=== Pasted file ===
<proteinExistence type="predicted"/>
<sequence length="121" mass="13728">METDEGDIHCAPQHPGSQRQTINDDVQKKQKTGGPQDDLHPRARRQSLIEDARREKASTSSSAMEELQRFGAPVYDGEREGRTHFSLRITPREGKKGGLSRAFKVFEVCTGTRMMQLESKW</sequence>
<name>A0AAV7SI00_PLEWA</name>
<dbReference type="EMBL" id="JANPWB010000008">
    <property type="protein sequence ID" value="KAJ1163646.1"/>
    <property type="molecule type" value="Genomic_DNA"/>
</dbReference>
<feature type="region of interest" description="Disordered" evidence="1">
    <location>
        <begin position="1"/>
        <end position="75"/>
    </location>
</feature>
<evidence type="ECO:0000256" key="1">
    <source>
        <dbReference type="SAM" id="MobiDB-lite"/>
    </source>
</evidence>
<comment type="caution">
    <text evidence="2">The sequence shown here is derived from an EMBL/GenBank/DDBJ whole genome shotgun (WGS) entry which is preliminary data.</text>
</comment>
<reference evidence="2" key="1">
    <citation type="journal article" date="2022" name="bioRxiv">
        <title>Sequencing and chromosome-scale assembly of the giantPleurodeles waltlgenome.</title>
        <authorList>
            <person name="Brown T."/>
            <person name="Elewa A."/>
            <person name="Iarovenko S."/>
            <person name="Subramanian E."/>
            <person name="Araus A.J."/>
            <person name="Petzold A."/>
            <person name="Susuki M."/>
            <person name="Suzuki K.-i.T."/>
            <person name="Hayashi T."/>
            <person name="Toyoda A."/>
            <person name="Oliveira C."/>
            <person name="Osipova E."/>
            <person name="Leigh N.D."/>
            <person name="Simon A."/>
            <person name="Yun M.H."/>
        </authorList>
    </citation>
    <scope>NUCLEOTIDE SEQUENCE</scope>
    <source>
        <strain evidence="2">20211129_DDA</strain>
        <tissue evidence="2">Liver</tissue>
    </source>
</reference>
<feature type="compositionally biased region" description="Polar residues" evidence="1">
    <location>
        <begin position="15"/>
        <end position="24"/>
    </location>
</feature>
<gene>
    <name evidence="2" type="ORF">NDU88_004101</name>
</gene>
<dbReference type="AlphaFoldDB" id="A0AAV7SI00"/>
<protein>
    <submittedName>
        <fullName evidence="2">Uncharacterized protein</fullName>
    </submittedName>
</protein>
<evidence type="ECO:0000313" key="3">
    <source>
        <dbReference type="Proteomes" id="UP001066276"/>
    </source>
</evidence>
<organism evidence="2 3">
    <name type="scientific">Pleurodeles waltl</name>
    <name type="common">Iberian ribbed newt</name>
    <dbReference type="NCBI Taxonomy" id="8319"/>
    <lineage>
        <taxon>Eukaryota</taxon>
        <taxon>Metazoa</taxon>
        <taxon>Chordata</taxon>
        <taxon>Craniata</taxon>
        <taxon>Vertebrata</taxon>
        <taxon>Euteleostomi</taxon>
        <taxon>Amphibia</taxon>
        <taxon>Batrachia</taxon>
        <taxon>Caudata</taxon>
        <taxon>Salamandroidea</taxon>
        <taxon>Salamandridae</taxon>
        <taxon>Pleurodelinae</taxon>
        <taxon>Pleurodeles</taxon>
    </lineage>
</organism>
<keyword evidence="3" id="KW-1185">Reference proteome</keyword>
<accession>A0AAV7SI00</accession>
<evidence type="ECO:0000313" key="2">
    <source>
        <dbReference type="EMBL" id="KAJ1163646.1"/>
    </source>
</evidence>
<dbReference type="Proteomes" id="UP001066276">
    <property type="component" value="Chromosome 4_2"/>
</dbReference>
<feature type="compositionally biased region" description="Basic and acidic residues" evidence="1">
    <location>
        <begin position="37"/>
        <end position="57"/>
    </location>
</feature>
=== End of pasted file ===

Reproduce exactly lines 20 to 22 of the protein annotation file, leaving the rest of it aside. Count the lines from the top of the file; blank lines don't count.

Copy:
    <text evidence="2">The sequence shown here is derived from an EMBL/GenBank/DDBJ whole genome shotgun (WGS) entry which is preliminary data.</text>
</comment>
<reference evidence="2" key="1">